Climate policies are shifting to find sustainable and more environmentally energy options for homes and businesses. Electric heat through electric heat pumps is one of the solutions that many people are considering. But before you jump on the bandwagon, it’s important to do your research to find out if an electric heat pump is financially feasible for your family’s budget.
The Real Cost of Electric Heat Pumps
Electric heat pumps are becoming popularized by policy-driven electrification. It’s important to understand exactly how much an electric heat pump system would cost for your home, and other ways it might end up costing you down the road.
- Electric heat pumps are expensive.
On average it costs up to $20,000 to convert a home to all-electric heat with ductless heat pumps. That’s a huge expense that can’t be easily worked into the average homeowner’s budget. Not to mention, once your home is outfitted with electric heat pumps, you’ll be responsible for higher utility bills when you start using the heat.A recent study by ICF concluded that policy-driven electrification would increase the average residential household energy-related costs by approximately 38% to 46%, resulting in an increase to the average affected residential household of between $750 and $910 per year.
- Electric heat pumps aren’t equitable.
Sure, there may be some homeowners or business owners that can afford the expense of converting their property, but what about the majority of consumers? Electric heat pumps aren’t an equitable or realistic solution for most middle and lower-income families.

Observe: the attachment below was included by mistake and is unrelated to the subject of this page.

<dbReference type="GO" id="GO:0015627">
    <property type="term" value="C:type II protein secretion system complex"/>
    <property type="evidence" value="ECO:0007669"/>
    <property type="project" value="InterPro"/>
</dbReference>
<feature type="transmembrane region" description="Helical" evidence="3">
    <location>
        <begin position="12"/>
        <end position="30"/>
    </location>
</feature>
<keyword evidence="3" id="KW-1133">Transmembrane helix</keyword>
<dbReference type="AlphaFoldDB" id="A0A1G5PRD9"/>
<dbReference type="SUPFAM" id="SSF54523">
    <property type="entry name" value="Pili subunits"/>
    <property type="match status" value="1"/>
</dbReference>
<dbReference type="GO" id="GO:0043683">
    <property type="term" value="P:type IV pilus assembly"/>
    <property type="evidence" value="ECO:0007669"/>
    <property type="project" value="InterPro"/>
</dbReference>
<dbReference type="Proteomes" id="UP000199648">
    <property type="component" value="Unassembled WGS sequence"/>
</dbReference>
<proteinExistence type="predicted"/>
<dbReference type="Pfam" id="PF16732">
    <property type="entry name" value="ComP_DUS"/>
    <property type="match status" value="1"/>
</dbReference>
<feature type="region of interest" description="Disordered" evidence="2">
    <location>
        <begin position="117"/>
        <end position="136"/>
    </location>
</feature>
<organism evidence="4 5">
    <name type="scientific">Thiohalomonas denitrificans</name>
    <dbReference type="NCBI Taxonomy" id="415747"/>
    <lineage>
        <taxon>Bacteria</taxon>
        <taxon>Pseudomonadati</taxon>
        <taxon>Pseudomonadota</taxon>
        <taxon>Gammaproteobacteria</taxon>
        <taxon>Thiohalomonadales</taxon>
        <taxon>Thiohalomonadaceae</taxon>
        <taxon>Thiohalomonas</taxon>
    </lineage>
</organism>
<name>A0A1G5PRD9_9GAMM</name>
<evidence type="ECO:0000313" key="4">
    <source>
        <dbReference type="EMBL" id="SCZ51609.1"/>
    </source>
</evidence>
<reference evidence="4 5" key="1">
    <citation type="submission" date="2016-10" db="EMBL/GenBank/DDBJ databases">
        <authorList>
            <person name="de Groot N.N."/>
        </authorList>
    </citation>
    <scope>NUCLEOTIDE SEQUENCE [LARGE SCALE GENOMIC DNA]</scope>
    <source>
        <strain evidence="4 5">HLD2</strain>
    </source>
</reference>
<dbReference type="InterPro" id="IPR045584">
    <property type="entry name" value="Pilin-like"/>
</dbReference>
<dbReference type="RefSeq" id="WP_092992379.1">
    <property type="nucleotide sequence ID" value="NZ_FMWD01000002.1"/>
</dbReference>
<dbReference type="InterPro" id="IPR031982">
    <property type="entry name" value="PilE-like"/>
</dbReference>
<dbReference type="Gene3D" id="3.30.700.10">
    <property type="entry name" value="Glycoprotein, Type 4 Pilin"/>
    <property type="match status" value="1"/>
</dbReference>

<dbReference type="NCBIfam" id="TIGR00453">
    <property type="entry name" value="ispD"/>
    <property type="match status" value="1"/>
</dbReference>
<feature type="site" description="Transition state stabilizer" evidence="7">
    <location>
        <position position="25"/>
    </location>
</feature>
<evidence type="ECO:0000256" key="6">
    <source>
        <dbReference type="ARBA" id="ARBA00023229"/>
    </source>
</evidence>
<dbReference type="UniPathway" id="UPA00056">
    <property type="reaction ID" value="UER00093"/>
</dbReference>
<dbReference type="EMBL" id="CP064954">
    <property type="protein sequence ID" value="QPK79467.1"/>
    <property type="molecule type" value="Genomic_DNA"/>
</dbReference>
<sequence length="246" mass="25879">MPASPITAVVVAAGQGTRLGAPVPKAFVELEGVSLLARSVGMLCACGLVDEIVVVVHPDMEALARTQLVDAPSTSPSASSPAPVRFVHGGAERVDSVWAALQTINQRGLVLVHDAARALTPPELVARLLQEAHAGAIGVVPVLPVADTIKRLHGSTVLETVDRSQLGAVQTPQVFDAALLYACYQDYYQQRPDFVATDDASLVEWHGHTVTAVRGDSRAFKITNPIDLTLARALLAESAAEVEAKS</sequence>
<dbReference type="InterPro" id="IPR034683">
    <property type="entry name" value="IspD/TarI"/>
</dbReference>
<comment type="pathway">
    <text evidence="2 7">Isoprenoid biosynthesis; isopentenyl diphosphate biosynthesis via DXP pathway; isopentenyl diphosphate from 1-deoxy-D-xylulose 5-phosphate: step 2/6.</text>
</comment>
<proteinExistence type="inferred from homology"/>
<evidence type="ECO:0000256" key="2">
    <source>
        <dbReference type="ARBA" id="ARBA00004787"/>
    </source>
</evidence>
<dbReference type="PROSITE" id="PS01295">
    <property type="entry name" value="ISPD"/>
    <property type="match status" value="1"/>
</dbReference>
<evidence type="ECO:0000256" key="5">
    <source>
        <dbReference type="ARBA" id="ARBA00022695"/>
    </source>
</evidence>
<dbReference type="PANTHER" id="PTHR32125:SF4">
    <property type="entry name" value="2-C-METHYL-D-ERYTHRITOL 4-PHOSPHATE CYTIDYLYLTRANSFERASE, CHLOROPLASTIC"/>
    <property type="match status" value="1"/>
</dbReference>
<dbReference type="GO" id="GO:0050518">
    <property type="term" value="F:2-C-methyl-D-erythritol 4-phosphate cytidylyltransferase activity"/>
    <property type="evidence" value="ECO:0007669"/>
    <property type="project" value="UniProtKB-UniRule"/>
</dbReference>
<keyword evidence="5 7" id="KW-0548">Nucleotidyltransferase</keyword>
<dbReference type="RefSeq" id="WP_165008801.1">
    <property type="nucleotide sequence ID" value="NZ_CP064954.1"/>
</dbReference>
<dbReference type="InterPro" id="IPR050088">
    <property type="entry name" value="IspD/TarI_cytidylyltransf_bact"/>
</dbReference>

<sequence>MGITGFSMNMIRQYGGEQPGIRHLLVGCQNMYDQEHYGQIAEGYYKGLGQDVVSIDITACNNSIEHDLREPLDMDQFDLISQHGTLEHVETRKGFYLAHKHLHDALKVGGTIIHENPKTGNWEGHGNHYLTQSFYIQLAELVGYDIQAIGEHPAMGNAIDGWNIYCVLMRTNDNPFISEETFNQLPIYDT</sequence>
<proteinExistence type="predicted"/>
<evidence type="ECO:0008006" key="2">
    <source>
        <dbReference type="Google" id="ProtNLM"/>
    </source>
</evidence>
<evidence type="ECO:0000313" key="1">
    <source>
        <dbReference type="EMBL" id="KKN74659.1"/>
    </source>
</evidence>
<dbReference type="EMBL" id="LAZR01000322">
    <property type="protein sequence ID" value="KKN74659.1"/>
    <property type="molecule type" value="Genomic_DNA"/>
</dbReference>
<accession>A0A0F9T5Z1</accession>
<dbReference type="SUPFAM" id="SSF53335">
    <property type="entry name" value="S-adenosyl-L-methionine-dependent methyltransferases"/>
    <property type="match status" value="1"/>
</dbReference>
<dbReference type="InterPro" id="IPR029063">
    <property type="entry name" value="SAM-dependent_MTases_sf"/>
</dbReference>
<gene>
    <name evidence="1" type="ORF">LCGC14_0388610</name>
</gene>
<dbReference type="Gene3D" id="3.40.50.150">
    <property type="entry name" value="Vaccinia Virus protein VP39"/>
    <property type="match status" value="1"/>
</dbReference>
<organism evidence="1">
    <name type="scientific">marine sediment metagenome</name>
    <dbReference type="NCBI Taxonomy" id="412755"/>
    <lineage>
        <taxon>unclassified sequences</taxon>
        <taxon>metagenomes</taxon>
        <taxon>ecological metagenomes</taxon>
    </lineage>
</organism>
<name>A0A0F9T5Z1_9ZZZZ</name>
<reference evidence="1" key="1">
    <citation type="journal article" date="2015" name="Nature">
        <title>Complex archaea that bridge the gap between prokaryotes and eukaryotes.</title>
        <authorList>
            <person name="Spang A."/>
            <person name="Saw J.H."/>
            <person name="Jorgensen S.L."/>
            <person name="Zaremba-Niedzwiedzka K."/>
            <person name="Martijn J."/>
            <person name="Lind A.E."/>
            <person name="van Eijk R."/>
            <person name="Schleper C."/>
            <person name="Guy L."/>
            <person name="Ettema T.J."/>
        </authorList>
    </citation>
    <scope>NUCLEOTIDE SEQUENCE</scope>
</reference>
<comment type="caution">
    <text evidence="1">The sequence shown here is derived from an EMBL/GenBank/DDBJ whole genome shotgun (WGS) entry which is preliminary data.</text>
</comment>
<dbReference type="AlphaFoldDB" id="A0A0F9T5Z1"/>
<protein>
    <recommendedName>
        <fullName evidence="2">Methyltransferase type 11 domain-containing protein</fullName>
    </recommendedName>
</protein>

- Electric heat pumps need extra support.
Homes with ductless heat pump systems in climates that experience harsh winters often have a supplementary heat source that is used during extreme cold.
- Electricity isn’t as clean as you might think.
Today, according to the U.S. Energy Administration, GHG-emitting fossil fuels are the largest sources of energy for electricity generation. 91% of all coal burned in the United States goes to the country’s electric power grid and 35% of US electricity is sourced from natural gas, which is primarily comprised of methane.
There’s Another Solution: Bioheat® Fuel
Electrification isn’t the only way to protect our environment, health, and future. Bioheat® fuel is a renewable heating fuel that reduces carbon emissions without costing you thousands of dollars and an uncertain future of high expenses and unreliable heat. Bioheat® fuel is comparably priced to other liquid heating fuels on the market and can be used in existing heating systems, without expensive conversions. Click here to read more about how Bioheat® fuel is better, cleaner, and safer.
- Source: ICF, click here to visit source.
- Source: U.S. Energy Administration, click here to visit source.